Complaint to EU on iPhone locking

Posted on by Mike Evans

This is the text of my letter to Vivian Reding, email:

1 July 2009

Mme Viviane Reding
Member of the European Commission
BE-1049 Brussels

Dear Commissioner,

I must congratulate you on the implementation of the new mobile roaming charges which come into effect throughout the Union today. This is a very important step in the right direction and will benefit all consumers. 

In a connected issue, I should like to lodge a complaint against Apple Incorporated because of their monopolistic and consumer-penalising policy on the sale of the popular iPhone. Alone among mobile phone manufacturers, Apple is the one company that refuses to sell phones unlocked at any price. Only in some European countries, such as Greece, are they forced by law to offer phones unlocked.

In other countries, notably the United Kingdom where carrier-locking is the norm, the iPhone cannot be bought unlocked at any price. Even paying full price for the phone on a pay-as-you-go arrangement with O2 does not entitle the consumer to an unlocked phone.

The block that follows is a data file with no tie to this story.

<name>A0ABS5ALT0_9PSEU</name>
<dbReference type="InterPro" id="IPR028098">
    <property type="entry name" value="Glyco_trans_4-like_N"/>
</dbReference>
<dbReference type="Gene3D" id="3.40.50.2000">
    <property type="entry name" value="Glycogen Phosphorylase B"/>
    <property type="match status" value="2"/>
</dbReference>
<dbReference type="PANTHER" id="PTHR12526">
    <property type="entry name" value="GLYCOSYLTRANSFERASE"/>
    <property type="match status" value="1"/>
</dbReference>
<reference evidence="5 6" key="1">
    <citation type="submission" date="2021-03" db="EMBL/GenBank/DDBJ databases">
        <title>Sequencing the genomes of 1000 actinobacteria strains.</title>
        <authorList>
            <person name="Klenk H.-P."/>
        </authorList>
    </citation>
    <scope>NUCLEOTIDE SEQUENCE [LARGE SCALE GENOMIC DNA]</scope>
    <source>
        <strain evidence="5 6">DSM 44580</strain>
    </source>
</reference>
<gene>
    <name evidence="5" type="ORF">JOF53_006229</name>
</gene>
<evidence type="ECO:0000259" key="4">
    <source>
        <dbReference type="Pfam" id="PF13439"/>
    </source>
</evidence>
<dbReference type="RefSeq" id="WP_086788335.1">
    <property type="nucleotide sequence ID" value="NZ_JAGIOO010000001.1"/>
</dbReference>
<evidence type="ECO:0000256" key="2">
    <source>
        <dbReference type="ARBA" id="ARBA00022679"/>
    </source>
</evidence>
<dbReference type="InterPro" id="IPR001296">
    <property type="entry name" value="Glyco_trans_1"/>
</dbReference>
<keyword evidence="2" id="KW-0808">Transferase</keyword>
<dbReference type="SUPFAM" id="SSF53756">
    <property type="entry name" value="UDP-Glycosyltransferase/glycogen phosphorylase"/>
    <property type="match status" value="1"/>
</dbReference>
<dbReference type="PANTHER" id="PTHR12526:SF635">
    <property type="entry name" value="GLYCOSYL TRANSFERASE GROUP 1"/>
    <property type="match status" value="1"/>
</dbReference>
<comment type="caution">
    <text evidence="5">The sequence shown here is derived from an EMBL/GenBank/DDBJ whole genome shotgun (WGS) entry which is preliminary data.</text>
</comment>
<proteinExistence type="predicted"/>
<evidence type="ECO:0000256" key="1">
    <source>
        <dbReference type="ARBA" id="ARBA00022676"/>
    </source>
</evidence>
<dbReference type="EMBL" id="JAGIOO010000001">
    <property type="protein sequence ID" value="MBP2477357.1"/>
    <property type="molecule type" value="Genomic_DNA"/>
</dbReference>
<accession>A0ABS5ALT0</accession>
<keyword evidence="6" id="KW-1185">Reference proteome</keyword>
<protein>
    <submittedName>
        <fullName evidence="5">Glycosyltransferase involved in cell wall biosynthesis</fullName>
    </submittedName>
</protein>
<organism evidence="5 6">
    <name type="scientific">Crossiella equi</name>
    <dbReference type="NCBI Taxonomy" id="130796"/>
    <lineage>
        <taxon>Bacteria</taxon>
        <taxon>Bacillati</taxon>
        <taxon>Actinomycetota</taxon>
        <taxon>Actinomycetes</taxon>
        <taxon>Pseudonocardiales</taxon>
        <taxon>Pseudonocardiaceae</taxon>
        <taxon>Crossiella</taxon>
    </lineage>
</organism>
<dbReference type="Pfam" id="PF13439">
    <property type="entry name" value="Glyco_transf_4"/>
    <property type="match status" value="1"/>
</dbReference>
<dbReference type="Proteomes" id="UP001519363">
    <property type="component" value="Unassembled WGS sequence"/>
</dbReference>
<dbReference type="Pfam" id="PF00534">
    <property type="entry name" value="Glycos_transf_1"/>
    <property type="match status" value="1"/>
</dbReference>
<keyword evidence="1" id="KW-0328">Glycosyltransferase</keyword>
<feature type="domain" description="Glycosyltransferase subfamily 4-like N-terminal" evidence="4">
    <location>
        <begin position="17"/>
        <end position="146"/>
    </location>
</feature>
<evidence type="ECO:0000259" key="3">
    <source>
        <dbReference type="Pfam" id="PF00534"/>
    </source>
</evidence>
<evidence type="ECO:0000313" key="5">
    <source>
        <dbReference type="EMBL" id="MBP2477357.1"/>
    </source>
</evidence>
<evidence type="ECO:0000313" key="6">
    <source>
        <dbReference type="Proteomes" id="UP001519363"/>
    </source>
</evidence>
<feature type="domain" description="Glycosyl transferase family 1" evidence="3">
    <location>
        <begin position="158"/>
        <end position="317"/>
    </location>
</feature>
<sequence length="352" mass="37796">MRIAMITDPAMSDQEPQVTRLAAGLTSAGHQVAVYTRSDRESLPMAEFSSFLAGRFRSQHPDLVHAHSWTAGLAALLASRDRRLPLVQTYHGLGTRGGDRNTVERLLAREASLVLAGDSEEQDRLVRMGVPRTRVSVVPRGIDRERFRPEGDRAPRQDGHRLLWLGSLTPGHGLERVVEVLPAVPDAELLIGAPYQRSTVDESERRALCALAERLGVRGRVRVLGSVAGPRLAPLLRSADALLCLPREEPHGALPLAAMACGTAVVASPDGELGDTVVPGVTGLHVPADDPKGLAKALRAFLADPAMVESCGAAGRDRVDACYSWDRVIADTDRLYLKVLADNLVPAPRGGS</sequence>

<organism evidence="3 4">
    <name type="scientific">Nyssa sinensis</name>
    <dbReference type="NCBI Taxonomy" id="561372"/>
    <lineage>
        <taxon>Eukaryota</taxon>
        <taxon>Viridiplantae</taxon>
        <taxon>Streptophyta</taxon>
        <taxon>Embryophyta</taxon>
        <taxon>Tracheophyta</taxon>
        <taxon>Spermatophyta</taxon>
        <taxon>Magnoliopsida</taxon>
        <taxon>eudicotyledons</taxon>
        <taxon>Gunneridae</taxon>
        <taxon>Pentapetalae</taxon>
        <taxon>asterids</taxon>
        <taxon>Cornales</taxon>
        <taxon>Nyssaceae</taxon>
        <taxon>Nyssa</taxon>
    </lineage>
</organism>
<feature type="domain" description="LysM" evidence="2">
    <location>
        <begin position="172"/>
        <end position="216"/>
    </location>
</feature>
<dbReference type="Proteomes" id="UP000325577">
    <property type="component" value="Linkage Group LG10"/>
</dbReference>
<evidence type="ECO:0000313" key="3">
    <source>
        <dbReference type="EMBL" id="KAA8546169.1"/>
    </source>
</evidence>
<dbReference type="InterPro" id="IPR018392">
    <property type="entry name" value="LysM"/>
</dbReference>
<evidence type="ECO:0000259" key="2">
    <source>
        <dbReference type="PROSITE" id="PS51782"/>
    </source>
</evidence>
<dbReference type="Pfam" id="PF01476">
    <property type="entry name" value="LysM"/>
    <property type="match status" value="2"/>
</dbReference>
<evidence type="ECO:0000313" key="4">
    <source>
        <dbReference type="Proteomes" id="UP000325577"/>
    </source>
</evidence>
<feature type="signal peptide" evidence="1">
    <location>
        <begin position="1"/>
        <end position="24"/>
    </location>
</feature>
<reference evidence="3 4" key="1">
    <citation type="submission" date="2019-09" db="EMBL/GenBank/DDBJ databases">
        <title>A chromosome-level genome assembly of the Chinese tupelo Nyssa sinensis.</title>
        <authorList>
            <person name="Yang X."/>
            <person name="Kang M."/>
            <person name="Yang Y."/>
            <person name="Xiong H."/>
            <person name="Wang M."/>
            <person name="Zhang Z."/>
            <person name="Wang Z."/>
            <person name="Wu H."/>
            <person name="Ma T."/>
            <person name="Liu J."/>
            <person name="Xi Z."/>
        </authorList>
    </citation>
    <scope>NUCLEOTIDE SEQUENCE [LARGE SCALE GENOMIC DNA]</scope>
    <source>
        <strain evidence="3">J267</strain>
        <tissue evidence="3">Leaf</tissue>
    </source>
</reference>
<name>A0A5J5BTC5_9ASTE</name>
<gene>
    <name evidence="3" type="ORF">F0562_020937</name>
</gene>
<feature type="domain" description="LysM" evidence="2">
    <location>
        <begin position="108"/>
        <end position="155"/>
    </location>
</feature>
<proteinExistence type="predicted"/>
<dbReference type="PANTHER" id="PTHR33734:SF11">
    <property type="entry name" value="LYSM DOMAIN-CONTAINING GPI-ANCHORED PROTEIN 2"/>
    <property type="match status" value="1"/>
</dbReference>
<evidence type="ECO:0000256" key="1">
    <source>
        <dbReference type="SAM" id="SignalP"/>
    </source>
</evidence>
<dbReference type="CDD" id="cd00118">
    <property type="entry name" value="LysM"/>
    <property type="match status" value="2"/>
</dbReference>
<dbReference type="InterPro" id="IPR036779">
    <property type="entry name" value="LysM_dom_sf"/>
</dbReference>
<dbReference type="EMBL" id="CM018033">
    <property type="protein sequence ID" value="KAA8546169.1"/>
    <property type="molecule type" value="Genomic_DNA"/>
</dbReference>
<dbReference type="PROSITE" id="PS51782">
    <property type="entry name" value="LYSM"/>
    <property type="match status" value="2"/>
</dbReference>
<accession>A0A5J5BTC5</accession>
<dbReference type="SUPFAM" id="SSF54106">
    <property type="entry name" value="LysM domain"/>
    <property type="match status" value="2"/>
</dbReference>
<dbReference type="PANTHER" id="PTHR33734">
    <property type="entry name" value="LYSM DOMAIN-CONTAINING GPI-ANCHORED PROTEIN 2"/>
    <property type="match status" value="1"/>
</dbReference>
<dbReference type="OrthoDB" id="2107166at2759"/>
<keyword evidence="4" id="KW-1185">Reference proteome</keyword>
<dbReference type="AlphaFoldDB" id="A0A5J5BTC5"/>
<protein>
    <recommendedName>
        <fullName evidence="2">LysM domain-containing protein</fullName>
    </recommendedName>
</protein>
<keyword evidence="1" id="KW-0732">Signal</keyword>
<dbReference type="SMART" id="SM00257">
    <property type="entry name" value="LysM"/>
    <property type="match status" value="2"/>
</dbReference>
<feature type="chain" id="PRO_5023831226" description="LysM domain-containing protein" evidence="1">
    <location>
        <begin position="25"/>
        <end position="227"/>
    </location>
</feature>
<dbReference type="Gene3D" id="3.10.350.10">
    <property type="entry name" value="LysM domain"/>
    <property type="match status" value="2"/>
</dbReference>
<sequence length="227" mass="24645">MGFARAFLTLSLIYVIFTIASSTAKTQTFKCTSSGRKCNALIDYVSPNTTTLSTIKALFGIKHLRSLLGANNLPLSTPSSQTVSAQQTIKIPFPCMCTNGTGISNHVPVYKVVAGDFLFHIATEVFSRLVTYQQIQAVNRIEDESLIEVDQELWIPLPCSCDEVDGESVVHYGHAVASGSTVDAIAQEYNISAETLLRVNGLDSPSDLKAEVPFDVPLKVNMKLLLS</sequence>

Instead of locking phones, carriers should be encouraged to offer discounts at various rates for commitment to contracts of various lengths. What does it matter if a consumer signs a two-year contract and then changes carrier? He is still liable to pay the original carrier who gets full benefit for offering the original discount. 

As a resident of both the UK and Greece, I have iPhone contracts with O2 in London and Vodafone in Athens. On the UK contract I get a locked phone which I cannot use in Greece. On the Greek contract I get an unlocked phone which I can then use with my O2 SIM card in the UK. Neither O2 nor Vodafone are losing out on this arrangement and I have the convenience of having just one phone.

Many European citizens (not to mention MEPs) now reside in at least two countries and many thousands more take advantage of local SIM cards to reduce costs while travelling. iPhone users, in general, are denied this benefit

I believe it should be illegal for companies such as Apple to refuse to supply unlocked phones and to deny support to such devices. In no other consumer sector is one company able to flout the conventions of free-trading in this manner and I believe that the company should be ordered by the Union to come into line with other phone manufacturers.

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